Phelps’ Seventh Gold Most Incredible Yet

The computer called it one-hundredth of a second, but technology is a fantastic liar. Imagine the time it would take to travel between a pair of atoms on the tip of a needle – that was the difference that delivered Michael Phelps his seventh gold medal.

But clarity didn’t come before thousands of eyes snapped quickly upward to the giant screen, officially registering Phelps’ victory inside Beijing’s Water Cube. A collective stare was followed by a rolling whoosh of American joy and disbelief as his name popped up one-hundredth of a second faster than Serbia’s Milorad Cavic – 50.58 seconds to 50.59.

Good enough for an Olympic record, and fast enough to touch off an explosion in the bleachers looming overhead: “WHOOOOOOOAAAAAA!”

Phelps went into the final 50 meters of Saturday’s 100-meter butterfly in seventh place, then shovel-kicked his way to a victory that could hardly be measured in the length of an eyelash. Even he had to take off his goggles and eye the scoreboard to believe it, at which point he slapped his spindly fingers into the water and let out a roar of “Yeaaaaaaaaaaah!”

At that very moment, the Serbian swimming team was looking up at the same results from the edge of the pool deck, screaming another chorus of “NO!” The Serbians would later protest the results, to the point that FINA had to review a replay that slowed the race down to one ten-thousandths of real time. The video and timing system showed that Phelps had indeed won, if only by a few cells at the tips of his fingers. Even the Serbs had to relent after FINA ushered them into the video room and showed them frame-by-frame results. But even now, the win looks indecipherable to the naked eye.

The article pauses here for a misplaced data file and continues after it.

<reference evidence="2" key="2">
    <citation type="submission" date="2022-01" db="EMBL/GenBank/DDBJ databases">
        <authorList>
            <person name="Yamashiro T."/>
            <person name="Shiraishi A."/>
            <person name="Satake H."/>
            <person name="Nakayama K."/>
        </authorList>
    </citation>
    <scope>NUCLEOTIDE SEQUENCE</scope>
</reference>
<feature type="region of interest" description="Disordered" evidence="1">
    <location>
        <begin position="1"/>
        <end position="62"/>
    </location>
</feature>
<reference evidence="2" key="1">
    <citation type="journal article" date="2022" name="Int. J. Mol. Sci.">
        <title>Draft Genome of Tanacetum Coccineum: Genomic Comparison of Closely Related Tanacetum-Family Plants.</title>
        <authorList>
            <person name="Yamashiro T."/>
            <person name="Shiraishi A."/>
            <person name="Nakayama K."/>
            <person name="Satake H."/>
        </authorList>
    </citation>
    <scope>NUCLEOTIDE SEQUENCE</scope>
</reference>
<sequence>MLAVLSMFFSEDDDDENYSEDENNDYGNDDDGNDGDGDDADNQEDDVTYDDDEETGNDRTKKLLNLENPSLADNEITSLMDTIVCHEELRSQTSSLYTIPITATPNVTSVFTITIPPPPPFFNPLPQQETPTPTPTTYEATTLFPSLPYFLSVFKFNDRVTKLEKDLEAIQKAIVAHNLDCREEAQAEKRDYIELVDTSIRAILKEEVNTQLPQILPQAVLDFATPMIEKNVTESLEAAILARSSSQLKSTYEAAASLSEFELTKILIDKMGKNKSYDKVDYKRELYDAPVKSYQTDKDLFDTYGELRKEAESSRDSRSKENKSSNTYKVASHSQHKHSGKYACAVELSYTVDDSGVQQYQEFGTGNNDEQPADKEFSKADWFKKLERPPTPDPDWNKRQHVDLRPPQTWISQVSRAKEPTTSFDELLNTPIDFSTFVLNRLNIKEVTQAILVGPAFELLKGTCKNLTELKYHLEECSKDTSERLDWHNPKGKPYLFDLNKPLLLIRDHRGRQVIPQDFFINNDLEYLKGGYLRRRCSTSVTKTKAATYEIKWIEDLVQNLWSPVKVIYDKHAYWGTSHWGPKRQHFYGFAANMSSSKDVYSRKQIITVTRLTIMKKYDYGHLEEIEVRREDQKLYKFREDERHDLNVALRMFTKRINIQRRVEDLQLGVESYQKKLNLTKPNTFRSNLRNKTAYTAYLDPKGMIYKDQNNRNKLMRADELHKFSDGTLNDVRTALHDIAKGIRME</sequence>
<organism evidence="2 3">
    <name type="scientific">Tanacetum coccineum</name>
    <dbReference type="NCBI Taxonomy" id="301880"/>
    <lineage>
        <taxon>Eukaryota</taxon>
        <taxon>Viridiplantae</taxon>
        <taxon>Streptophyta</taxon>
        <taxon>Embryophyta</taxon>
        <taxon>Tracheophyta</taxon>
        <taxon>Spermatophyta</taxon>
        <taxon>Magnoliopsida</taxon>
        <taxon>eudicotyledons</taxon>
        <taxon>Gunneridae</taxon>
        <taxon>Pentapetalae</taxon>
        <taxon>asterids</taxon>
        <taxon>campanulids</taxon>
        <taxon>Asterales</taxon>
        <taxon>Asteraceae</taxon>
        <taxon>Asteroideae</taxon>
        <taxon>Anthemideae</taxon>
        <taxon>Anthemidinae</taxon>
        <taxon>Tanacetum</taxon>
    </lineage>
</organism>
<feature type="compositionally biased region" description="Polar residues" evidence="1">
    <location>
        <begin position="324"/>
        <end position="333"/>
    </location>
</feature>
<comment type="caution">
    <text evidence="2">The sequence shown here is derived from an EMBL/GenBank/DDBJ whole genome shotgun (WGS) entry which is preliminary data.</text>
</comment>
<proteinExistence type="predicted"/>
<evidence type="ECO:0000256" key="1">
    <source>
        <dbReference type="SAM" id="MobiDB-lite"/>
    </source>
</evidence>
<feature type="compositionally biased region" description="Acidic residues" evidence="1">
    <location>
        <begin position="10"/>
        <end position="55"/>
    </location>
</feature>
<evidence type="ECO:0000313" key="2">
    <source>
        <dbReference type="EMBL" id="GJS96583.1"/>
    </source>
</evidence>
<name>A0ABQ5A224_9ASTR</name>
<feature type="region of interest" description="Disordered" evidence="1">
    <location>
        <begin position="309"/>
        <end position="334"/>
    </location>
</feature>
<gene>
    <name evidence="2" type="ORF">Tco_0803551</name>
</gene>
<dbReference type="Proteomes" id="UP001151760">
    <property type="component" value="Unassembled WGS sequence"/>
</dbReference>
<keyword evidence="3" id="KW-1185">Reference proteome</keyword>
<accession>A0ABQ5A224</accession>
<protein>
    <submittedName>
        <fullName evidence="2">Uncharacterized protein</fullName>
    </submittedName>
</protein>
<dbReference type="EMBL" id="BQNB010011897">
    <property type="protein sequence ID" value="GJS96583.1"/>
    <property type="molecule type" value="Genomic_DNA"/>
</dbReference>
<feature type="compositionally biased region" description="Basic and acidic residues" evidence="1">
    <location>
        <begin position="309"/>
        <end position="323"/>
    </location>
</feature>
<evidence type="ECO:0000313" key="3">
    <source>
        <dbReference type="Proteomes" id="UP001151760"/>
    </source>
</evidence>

“I saw the finish on the big screen after the race and then I saw it slowed down frame by frame at the massage area,” Phelps said. “I was looking at the computer, and it’s almost too close to see. One one-hundredth is the smallest margin of victory in our sport. It’s pretty cool.”

Pretty cool and pretty stunning – a finish that provoked a range of the most raw human reactions possible. Two fans in cowboy hats leaned over a railing near the center of the pool and shrieked at each other over the chaotic finish, “He’s gonna lose! He lost! He lost!” Journalists leapt from their seats in disbelief, some scrambling to change the tops of their stories to match a headline of “PHELPS DEFEATED.” But the computer said otherwise, and video would back it up later.

Cavic clearly didn’t believe at first. Multiple replays in slow motion looked too close, something that apparently didn’t sit well immediately after the race. The silver medalist sped by reporters, looking disgusted and waving off interviews. He headed straight toward a coach from his Serbian team, who wrapped his hands around Cavic’s neck and looked him in the eyes.

“You won,” his coach said.

Cavic nodded and collapsed his 6-foot-5 frame into an embrace. The man who Friday looked at Phelps and said, “It would be good for the sport if he lost,” thought he had delivered the most unpopular booster shot in the history of swimming. And when he found out he hadn’t, he slowly graduated through every conceivable emotion – anger, disgust, acceptance and then, finally, understated happiness over having captured his country’s first ever medal in swimming.